Oncotarget

Research Papers:

A screen for transcription factor targets of glycogen synthase kinase-3 highlights an inverse correlation of NFκB and androgen receptor signaling in prostate cancer

Victor M. Campa _, Eder Baltziskueta, Nora Bengoa-Vergniory, Irantzu Gorroño-Etxebarria, Radosław Wesołowski, Jonathan Waxman and Robert M. Kypta

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Oncotarget. 2014; 5:8173-8187. https://doi.org/10.18632/oncotarget.2303

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Abstract

Victor M. Campa1,3, Eder Baltziskueta1, Nora Bengoa-Vergniory1, Irantzu Gorroño-Etxebarria1, Radosław Wesołowski1, Jonathan Waxman2, Robert M. Kypta1,2

1 Cell Biology and Stem Cells Unit, CIC bioGUNE, Spain

2 Department of Surgery and Cancer, Imperial College London, UK

3 Present address: Instituto de Biomedicina y Biotecnología de Cantabria (IBBTEC), CSIC-Universidad de Cantabria, Santander 39011, Spain

Correspondence to:

Dr. Robert M. Kypta, e-mail: rkypta@cicbiogune.es, r.kypta@imperial.ac.uk

Keywords: prostate cancer, glycogen synthase kinase-3, androgen receptor, NFκB transcription factor, Wnt signaling

Received: July 11, 2014     Accepted: August 02, 2014     Published: August 07, 2014

Abbreviations: GSK-3 (glycogen synthase kinase-3), AR (androgen receptor), GR (glucocorticoid receptor), CHIR (CHIR99021), BIO (BIO-Acetoxime), PS (PS1145), NFκB (nuclear factor kappa-light-chain-enhancer of activated B cells), PCa (prostate cancer), DHT (dihydrotestosterone), TNF (tumor necrosis factor), and AP-2 (activating protein 2).

ABSTRACT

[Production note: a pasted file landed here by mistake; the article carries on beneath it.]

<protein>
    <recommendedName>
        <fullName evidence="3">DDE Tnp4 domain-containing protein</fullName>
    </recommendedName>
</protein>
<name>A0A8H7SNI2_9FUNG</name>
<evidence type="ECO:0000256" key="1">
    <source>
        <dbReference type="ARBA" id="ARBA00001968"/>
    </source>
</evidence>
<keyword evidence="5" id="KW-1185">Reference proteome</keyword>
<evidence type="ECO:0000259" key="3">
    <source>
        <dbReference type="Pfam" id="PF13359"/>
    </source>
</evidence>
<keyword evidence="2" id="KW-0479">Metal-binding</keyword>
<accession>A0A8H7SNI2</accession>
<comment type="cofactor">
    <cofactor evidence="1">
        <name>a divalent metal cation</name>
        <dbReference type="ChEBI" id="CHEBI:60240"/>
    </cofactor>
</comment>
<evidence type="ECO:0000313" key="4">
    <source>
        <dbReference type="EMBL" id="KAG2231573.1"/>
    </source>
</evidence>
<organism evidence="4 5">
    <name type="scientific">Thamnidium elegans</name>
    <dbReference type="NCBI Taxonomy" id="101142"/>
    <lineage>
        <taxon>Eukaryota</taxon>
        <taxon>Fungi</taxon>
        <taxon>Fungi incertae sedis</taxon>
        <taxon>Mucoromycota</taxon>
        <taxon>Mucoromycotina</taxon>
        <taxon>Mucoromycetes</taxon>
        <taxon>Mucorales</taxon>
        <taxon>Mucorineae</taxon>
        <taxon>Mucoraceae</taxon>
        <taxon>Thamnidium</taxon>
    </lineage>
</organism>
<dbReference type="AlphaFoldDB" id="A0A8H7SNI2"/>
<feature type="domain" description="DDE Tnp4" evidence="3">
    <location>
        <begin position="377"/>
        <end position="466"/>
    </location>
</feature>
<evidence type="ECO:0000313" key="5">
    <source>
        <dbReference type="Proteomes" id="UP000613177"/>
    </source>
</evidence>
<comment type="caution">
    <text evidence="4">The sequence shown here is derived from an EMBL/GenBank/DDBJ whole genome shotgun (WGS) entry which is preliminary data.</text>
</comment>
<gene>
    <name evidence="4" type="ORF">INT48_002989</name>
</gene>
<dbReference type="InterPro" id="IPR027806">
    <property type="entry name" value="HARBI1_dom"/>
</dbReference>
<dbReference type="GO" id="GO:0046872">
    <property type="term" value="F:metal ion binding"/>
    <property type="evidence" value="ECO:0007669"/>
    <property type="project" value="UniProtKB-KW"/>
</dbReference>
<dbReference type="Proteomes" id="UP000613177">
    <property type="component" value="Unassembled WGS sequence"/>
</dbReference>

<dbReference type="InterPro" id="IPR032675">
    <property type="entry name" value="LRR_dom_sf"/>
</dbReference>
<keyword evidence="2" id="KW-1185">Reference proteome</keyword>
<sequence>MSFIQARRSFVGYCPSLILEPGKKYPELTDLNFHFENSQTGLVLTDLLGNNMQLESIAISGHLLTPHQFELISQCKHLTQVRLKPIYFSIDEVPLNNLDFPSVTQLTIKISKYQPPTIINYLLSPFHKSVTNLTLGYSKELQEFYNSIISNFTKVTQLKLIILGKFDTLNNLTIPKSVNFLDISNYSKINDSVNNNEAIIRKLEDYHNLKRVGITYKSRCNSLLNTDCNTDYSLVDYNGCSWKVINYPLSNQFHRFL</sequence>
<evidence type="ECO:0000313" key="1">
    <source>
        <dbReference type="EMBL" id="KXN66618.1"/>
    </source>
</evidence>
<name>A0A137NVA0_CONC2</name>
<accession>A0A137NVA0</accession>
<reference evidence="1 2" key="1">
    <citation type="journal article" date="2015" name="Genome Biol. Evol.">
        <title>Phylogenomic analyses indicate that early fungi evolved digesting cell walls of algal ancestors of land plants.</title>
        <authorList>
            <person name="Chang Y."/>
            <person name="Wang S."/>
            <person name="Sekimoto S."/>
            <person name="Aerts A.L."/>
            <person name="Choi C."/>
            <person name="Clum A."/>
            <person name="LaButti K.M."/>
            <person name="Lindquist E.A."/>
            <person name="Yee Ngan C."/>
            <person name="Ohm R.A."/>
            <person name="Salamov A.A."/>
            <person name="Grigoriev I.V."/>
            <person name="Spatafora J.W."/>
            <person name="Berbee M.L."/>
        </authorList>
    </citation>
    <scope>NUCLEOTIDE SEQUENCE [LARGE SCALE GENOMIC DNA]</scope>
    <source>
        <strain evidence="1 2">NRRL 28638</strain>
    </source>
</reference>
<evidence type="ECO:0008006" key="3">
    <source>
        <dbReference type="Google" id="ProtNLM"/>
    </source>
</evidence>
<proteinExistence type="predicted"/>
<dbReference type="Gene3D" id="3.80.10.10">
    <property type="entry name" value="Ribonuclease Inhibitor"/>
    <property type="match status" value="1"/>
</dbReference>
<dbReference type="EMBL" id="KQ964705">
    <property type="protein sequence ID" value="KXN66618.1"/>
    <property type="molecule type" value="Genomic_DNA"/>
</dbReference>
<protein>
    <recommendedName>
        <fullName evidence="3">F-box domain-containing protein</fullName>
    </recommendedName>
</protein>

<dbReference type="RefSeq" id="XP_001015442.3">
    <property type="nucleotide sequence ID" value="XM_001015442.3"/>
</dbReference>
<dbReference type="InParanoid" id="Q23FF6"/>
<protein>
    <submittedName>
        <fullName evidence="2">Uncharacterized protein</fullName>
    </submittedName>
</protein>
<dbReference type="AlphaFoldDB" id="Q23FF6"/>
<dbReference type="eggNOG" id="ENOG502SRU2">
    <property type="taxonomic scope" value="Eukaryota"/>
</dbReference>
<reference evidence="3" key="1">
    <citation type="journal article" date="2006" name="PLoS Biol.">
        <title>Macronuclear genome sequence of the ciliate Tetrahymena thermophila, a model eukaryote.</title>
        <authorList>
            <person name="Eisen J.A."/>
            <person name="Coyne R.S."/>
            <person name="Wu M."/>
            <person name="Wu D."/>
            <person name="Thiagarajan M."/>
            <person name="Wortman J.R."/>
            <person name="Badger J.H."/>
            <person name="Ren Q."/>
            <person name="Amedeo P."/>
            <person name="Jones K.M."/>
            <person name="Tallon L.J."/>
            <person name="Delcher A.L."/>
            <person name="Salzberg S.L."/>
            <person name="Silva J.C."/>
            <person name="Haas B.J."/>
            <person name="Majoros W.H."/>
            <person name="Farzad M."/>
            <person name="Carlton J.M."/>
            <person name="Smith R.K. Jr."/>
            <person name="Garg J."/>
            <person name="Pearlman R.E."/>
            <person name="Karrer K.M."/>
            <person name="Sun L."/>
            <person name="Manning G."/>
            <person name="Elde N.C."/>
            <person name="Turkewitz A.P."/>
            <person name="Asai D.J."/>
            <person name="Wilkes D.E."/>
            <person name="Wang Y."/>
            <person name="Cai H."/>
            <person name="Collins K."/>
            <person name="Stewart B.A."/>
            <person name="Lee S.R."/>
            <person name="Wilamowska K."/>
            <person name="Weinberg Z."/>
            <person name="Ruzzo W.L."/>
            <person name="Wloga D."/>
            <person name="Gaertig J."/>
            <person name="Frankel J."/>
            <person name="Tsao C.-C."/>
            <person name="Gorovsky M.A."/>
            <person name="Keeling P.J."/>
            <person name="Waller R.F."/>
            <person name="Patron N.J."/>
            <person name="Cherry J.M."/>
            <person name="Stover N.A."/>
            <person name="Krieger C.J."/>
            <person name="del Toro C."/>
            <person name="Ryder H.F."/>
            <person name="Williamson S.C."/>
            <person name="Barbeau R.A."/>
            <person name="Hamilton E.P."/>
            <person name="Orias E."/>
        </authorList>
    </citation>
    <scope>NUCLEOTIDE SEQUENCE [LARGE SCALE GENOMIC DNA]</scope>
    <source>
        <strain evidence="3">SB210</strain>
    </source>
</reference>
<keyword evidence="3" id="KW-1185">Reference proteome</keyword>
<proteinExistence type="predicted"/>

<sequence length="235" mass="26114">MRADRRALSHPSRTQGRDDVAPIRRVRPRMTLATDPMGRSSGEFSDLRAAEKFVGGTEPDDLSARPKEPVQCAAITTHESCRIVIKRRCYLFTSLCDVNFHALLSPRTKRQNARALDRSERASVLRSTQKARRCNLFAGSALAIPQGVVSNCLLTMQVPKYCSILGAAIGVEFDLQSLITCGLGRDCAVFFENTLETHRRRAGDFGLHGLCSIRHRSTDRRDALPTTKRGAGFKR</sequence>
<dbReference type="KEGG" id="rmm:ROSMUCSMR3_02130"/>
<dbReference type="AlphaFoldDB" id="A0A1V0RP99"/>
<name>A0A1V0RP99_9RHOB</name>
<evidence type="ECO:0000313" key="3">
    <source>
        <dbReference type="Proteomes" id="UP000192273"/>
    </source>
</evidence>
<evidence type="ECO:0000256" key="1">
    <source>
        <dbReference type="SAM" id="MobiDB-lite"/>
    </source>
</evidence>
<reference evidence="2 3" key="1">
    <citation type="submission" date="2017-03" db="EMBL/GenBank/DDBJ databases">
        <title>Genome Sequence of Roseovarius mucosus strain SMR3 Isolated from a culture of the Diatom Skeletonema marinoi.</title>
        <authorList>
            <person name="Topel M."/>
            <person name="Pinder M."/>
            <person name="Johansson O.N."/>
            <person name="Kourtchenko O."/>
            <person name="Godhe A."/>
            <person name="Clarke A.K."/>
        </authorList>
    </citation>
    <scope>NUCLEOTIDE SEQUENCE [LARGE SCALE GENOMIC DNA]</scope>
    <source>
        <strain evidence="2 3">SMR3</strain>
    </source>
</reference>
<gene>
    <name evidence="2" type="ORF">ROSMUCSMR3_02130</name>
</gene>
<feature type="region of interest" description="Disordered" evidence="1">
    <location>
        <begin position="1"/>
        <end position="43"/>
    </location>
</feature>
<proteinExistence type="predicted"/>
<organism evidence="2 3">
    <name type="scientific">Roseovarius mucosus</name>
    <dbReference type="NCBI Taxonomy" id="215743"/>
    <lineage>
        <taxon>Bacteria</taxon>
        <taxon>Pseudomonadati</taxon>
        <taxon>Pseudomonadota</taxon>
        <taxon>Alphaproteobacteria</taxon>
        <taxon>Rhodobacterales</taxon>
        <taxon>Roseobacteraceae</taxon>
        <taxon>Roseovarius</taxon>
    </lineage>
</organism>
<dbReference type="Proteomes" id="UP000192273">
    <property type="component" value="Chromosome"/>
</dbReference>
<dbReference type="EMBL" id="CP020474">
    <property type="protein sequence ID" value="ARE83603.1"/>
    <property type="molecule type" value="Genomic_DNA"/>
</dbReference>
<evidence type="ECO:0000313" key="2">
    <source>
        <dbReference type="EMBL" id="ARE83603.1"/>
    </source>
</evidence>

Expression of Glycogen Synthase Kinase-3 (GSK-3) is elevated in prostate cancer and its inhibition reduces prostate cancer cell proliferation, in part by reducing androgen receptor (AR) signaling. However, GSK-3 inhibition can also activate signals that promote cell proliferation and survival, which may preclude the use of GSK-3 inhibitors in the clinic. To identify such signals in prostate cancer, we screened for changes in transcription factor target DNA binding activity in GSK-3-silenced cells. Among the alterations was a reduction in AR DNA target binding, as predicted from previous studies, and an increase in NFκB DNA target binding. Consistent with the latter, gene silencing of GSK-3 or inhibition using the GSK-3 inhibitor CHIR99021 increased basal NFκB transcriptional activity. Activation of NFκB was accompanied by an increase in the level of the NFκB family member RelB. Conversely, silencing RelB reduced activation of NFκB by CHIR99021. Furthermore, the reduction of prostate cancer cell proliferation by CHIR99021 was potentiated by inhibition of NFκB signaling using the IKK inhibitor PS1145. Finally, stratification of human prostate tumor gene expression data for GSK3 revealed an inverse correlation between NFκB-dependent and androgen-dependent gene expression, consistent with the results from the transcription factor target DNA binding screen. In addition, there was a correlation between expression of androgen-repressed NFκB target genes and reduced survival of patients with metastatic prostate cancer. These findings highlight an association between GSK-3/AR and NFκB signaling and its potential clinical importance in metastatic prostate cancer.


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